Posted by: carbonara | April 20, 2010

Toyota and GM in carbon footprint battle

New cars demonstrating excellent life-cycle emissions footprint

Toyota and General Motors appear to be locked into a fierce battle to out-do each other in improving and promoting their products’ life-cycle carbon footprint figures. Such life-cycle footprints include all emissions arising from a vehicle’s production, use and eventual disposal, including of course its useful life at the hands of its eventual owner. A spokesman for GM said, “We had been working hard over the past two years to shrink our production profile and to build up enormous stocks of unused new vehicles, all of which helps to lower the specific per-vehicle life-cycle footprint. We were doing well and appeared to be winning this war against Toyota. But now they have really raised the stakes”. It is believed that he was referring to Toyota’s recent spate of product recalls, pulling millions of its vehicles off the road and therefore making massive step-change improvements to life-cycle footprint performance. This, on the back of the ground-breaking Prius hybrid vehicle, is really helping Toyota to ease ahead in the global fight for greener car credentials. GM, king of the car industry is not to be out-done. The spokesman went on to announce a shock move to switch from Styrofoam to paper cups at the water coolers in all of its worldwide offices. “This is a true step towards a sustainable business – I don’t think they can touch us on this one”. The battle continues, and the potential next moves of both sides are being hotly debated in the amateur press.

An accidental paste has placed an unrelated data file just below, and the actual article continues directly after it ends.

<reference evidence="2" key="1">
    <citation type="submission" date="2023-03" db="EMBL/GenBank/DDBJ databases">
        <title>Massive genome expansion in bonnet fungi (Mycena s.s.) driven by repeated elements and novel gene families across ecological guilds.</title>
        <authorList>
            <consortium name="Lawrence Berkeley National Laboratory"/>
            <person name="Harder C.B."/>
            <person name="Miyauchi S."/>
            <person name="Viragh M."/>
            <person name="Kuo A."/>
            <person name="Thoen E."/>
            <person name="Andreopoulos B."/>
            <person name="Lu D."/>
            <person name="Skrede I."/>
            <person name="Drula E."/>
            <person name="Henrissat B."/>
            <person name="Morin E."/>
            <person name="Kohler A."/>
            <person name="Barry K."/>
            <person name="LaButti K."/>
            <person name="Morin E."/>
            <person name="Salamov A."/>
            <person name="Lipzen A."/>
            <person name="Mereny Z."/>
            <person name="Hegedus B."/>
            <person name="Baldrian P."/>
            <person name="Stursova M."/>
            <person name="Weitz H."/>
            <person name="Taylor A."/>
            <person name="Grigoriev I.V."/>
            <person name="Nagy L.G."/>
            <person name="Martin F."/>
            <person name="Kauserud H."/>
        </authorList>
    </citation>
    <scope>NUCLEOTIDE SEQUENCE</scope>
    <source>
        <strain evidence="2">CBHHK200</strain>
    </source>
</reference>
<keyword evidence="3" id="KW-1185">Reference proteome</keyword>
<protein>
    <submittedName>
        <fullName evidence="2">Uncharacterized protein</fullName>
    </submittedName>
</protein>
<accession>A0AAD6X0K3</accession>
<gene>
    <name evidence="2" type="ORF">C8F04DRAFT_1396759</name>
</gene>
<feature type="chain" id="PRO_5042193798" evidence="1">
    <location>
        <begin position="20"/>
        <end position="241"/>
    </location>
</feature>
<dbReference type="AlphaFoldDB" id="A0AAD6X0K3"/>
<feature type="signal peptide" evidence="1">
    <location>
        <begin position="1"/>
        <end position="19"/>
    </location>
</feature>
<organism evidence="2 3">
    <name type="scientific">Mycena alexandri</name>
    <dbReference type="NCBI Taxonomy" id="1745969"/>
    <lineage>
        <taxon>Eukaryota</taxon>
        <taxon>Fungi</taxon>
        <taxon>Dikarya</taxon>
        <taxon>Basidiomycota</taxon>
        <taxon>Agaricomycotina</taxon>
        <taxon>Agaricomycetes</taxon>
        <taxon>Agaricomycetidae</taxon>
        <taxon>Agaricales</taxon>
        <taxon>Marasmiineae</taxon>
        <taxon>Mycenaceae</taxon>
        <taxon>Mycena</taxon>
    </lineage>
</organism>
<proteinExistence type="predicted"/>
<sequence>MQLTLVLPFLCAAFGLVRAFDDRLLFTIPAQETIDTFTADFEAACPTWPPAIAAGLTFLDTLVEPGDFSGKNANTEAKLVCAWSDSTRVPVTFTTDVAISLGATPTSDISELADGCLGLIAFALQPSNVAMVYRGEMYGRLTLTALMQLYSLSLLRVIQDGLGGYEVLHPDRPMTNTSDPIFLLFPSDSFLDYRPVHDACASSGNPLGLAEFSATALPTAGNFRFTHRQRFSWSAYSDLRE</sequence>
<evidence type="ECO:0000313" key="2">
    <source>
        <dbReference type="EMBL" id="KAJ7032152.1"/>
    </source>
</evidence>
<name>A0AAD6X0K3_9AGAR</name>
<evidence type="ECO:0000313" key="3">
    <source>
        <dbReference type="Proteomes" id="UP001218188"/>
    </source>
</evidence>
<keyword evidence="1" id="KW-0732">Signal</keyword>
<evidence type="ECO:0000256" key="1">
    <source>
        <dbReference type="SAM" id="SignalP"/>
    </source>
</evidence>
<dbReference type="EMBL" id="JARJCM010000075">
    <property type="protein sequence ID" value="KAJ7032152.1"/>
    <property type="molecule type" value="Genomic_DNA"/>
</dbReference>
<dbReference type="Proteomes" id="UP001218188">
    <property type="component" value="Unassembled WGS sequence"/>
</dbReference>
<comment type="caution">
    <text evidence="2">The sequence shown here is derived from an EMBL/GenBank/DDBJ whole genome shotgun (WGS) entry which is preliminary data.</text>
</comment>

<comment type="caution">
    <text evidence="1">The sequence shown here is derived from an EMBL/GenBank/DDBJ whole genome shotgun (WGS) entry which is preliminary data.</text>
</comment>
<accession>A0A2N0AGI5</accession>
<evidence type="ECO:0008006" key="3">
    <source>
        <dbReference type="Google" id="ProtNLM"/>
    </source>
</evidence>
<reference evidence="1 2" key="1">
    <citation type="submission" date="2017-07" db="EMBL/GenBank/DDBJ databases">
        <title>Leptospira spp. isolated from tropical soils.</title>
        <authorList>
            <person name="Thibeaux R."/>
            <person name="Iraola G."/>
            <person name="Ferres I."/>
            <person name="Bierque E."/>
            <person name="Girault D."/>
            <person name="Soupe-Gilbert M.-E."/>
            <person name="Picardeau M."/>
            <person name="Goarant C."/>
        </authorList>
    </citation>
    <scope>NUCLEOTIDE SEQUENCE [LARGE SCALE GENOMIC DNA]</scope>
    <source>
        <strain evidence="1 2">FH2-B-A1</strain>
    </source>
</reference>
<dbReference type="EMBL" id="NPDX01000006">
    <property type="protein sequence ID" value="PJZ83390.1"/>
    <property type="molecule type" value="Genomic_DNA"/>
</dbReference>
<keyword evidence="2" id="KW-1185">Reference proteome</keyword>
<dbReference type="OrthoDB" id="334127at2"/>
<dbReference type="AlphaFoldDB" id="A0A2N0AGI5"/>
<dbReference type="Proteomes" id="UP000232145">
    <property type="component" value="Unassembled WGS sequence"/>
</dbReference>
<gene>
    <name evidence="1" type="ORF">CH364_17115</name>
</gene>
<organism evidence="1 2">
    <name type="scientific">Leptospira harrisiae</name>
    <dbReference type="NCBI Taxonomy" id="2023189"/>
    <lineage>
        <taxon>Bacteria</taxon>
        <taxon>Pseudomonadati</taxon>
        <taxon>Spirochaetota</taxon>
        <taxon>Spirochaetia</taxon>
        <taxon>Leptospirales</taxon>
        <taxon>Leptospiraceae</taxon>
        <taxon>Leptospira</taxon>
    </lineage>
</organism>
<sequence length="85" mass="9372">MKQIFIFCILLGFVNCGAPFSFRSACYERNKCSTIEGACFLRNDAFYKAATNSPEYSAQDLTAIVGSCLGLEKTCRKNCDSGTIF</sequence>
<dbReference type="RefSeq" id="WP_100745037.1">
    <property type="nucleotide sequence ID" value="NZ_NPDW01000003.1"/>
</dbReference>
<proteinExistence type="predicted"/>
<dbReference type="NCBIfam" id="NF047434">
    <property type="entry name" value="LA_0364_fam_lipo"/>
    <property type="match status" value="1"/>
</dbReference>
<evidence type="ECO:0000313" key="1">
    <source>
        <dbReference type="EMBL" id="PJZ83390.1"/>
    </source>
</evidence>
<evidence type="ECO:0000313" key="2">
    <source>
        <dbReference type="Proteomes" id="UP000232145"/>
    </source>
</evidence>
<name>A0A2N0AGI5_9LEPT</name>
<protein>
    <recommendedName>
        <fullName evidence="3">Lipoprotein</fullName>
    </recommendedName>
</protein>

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Responses

  1. I guess GM didn’t look at the LCA study back in the 90s that finds styrofoam has the lower environmental impacts compared to paper 🙂


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